Longmont Roofing: Article About Skylight Energy Performance Ratings
When it comes to energy performance, skylights are perhaps the most important part of a roof because they allow light and heat to pass through by the processes of conduction, transmittance and air leakage. Several government and nonprofit agencies make it a point to find the most efficient windows and skylights so that homeowners can follow a standard set of measurements when shopping for new fenestration. A factory trained Longmont roofing contractor can always help homeowners choose the best skylights based on energy performance ratings and factors such as size, placement and materials.
The Environmental Protection Agency created the Energy Star program to recommend energy efficient consumer electronics, home appliances and building materials. Energy Star labels these goods with the appropriate ratings, such as BTU per cubic foot for air conditioners and solar heat gain coefficient, or SHGC, for windows. The agency doesn't always directly perform testing on these products; the information on its labels for windows and skylights comes from independent testing conducted by the National Fenestration Rating Council, or NFRC.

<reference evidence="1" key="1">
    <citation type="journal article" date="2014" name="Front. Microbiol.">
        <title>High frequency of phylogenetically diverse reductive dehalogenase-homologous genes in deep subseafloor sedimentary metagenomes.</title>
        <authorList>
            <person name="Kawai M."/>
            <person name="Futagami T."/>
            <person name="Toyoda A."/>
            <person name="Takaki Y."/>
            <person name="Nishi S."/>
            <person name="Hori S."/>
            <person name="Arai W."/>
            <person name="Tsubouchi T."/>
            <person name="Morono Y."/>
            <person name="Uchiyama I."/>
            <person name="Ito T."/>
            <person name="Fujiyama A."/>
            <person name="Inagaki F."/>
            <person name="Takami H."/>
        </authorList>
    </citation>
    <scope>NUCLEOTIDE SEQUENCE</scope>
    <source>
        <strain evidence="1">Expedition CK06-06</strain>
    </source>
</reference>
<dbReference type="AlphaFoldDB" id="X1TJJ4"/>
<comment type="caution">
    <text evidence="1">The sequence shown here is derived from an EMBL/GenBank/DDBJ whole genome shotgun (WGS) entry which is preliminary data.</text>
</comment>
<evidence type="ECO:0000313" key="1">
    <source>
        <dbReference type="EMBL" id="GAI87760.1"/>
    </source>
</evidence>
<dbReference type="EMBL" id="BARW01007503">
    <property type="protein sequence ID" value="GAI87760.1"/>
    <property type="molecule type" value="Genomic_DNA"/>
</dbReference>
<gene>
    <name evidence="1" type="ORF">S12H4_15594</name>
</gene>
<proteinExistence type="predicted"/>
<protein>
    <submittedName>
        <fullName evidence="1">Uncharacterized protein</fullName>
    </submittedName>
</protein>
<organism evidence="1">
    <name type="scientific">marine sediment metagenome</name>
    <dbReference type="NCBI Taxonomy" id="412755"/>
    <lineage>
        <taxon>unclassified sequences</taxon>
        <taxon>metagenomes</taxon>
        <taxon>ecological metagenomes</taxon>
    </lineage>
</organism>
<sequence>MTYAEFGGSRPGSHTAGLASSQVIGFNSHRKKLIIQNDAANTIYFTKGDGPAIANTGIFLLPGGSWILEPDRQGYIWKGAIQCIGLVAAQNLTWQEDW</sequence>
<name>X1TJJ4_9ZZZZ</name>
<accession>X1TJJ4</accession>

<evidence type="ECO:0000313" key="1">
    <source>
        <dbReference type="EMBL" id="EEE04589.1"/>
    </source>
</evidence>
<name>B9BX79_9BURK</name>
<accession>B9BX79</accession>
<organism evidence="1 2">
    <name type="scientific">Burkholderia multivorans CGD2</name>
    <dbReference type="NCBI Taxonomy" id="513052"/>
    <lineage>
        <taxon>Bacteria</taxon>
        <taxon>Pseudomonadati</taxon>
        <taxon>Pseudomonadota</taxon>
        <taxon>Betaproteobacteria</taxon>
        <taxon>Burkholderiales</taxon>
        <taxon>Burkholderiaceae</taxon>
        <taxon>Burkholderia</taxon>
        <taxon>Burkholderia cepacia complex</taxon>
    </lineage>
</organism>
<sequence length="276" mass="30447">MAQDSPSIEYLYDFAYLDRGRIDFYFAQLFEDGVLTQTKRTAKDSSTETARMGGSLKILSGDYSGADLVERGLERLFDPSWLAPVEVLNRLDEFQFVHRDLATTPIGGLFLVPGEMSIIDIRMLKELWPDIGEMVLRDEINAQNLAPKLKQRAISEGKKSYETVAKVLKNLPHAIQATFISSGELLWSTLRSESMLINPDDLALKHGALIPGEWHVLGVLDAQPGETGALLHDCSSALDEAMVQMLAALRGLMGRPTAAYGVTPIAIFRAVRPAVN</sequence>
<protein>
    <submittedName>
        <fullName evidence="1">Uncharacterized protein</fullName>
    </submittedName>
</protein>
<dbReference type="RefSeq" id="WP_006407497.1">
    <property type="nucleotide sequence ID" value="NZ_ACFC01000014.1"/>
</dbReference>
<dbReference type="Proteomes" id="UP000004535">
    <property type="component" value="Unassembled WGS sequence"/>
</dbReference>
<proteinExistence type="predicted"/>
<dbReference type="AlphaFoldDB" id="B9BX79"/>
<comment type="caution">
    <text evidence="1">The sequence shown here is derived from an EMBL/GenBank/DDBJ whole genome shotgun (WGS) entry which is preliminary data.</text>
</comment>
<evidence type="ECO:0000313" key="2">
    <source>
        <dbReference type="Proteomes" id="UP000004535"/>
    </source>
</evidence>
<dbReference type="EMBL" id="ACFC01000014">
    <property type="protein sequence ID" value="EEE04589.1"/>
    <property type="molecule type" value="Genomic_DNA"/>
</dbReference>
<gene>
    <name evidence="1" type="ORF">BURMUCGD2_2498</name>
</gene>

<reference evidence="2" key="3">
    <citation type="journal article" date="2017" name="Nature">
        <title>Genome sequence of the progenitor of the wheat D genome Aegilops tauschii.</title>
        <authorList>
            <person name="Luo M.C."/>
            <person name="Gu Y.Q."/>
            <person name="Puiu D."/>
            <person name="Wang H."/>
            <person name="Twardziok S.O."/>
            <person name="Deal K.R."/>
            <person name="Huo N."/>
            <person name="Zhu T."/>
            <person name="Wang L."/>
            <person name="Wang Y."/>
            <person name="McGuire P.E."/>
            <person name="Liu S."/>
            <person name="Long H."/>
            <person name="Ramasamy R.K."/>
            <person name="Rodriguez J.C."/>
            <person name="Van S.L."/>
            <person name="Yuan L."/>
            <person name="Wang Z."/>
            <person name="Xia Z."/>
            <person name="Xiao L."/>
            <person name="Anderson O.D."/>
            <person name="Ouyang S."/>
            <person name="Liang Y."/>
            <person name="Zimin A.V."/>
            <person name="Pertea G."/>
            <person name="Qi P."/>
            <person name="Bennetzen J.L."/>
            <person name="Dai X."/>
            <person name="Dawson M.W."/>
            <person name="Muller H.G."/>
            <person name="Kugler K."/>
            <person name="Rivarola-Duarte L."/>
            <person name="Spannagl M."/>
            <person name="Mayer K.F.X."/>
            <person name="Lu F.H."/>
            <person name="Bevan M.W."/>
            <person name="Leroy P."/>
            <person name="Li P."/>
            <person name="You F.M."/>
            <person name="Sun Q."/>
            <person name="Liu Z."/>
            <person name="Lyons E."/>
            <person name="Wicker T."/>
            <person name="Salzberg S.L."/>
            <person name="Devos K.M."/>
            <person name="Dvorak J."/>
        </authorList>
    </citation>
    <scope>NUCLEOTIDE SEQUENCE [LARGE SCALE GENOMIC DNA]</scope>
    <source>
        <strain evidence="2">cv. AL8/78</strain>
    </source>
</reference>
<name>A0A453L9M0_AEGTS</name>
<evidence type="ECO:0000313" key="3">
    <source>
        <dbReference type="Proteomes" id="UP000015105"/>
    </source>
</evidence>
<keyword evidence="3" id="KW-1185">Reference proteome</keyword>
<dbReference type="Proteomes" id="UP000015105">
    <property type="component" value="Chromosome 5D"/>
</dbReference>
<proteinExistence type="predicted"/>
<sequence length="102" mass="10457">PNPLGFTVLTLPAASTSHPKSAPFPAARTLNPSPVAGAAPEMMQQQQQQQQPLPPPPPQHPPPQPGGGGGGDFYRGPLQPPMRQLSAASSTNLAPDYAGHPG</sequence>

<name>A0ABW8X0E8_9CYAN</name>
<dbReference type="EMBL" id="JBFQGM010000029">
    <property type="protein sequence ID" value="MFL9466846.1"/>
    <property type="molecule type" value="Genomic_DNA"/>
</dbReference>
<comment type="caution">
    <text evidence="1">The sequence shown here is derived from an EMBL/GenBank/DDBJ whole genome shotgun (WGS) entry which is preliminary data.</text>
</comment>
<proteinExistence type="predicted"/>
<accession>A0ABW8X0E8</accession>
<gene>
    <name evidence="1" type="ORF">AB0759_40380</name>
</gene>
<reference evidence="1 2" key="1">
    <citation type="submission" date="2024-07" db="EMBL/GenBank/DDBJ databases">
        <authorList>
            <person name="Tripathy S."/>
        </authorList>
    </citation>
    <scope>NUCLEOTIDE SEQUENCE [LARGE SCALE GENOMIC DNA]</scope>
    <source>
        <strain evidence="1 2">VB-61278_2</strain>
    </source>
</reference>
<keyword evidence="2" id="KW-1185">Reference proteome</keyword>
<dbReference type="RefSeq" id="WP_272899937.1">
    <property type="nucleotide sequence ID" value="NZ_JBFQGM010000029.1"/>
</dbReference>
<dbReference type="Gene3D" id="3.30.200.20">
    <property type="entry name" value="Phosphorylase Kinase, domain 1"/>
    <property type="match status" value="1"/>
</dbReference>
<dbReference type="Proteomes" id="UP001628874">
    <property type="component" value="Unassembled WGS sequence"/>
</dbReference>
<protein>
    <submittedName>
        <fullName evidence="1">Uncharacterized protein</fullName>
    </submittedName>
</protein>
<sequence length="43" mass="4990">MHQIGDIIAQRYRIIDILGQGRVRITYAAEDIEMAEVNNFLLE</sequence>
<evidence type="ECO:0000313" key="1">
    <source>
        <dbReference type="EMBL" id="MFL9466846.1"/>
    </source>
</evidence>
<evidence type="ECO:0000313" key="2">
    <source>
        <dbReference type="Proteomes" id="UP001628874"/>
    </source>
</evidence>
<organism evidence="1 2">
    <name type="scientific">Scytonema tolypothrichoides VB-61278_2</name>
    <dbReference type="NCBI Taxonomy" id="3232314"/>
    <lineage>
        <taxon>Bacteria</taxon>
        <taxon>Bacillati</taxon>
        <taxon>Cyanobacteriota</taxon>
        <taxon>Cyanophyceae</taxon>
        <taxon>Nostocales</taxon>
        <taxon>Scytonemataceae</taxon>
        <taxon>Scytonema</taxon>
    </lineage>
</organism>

The NFRC is a nonprofit organization that rates windows, doors and skylights for properties such as visible light transmittance, emissivity, heat conduction, air leakage and solar heat gain. This standardized rating system makes shopping for skylights easy although there are other factors to consider, such as the size of the room below the skylights and the number of windows in the room.
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The U.S. Department of Energy recommends choosing skylights that are no larger than 5 percent of the floor area of the room below when it already has many windows and no larger than 15 percent of its floor area when it has few windows.
These size constraints optimize the conduction, emissivity and transmittance of skylights so that they provide the most daylight while reducing heating bills in winter or cooling bills in summer. In areas where heating bills are higher than cooling bills, it's good to choose south facing skylights to provide the most light and solar heat gain while the sun is out. In warmer climates, north facing skylights are better because they allow in the most daylight while minimizing heat gain.
The NFRC and Energy Star also provide air leakage ratings for skylights because even when properly installed, windows, doors and skylights allow some air to pass through. For proper energy performance, it's critical that factory trained roofers are hired to install skylights; an improper installation could make the air leakage rating meaningless. Correct installation should reduce utility bills and make living spaces more comfortable.